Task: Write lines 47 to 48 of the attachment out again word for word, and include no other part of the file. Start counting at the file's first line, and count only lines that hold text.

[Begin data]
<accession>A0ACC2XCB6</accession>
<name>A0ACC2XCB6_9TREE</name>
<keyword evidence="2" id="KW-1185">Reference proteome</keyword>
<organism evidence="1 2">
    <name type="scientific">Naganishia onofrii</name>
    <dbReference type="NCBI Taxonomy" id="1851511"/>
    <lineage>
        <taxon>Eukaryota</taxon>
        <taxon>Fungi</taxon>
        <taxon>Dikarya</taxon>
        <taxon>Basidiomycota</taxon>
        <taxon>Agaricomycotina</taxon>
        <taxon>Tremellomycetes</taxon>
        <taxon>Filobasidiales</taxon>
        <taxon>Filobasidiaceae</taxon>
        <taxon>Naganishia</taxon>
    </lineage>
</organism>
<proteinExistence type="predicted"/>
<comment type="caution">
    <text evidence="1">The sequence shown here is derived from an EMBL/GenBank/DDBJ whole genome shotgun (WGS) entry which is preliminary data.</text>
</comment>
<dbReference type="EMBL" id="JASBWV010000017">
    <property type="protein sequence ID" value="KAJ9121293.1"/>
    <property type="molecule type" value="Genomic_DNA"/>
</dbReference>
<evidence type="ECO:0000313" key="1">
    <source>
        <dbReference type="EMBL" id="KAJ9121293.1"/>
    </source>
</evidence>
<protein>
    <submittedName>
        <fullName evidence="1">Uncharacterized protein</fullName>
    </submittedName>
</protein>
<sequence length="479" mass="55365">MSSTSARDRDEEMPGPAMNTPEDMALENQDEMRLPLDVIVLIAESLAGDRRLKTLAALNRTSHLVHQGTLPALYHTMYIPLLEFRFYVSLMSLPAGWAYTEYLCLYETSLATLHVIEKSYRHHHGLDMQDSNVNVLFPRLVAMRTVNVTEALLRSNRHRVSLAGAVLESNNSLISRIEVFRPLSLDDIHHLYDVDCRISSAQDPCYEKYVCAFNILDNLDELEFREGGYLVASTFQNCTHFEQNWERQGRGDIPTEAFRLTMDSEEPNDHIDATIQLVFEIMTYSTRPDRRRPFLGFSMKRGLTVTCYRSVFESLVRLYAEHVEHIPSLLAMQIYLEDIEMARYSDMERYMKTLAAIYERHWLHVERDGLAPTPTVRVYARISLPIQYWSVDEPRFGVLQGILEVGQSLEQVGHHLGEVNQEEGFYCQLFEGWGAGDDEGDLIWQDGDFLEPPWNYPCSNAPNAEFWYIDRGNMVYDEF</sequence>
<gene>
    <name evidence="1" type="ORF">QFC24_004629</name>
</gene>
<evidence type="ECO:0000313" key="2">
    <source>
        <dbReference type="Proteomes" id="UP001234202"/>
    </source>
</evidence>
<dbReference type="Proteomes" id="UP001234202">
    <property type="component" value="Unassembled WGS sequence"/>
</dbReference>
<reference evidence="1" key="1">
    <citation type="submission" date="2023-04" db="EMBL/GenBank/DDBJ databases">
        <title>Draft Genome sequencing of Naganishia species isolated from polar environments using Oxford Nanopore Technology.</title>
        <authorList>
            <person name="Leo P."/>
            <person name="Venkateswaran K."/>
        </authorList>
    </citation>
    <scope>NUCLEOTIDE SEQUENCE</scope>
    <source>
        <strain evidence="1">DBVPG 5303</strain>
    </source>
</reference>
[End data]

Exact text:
    <property type="component" value="Unassembled WGS sequence"/>
</dbReference>